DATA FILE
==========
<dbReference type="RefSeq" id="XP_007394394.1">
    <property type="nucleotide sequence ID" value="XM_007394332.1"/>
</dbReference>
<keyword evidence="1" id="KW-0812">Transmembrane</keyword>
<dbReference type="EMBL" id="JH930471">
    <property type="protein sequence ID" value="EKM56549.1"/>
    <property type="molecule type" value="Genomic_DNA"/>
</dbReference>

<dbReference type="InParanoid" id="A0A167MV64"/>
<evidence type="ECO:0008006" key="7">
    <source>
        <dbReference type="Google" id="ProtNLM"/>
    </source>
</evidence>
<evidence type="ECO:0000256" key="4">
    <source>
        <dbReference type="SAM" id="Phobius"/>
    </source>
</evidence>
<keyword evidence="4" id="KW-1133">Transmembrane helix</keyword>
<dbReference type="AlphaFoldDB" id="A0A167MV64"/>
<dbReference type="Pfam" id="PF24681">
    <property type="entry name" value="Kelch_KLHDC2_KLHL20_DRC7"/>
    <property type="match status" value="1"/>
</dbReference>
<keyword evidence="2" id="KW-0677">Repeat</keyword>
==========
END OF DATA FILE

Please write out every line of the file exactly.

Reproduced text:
<dbReference type="RefSeq" id="XP_007394394.1">
    <property type="nucleotide sequence ID" value="XM_007394332.1"/>
</dbReference>
<keyword evidence="1" id="KW-0812">Transmembrane</keyword>
<dbReference type="EMBL" id="JH930471">
    <property type="protein sequence ID" value="EKM56549.1"/>
    <property type="molecule type" value="Genomic_DNA"/>
</dbReference>

<dbReference type="InParanoid" id="A0A167MV64"/>
<evidence type="ECO:0008006" key="7">
    <source>
        <dbReference type="Google" id="ProtNLM"/>
    </source>
</evidence>
<evidence type="ECO:0000256" key="4">
    <source>
        <dbReference type="SAM" id="Phobius"/>
    </source>
</evidence>
<keyword evidence="4" id="KW-1133">Transmembrane helix</keyword>
<dbReference type="AlphaFoldDB" id="A0A167MV64"/>
<dbReference type="Pfam" id="PF24681">
    <property type="entry name" value="Kelch_KLHDC2_KLHL20_DRC7"/>
    <property type="match status" value="1"/>
</dbReference>
<keyword evidence="2" id="KW-0677">Repeat</keyword>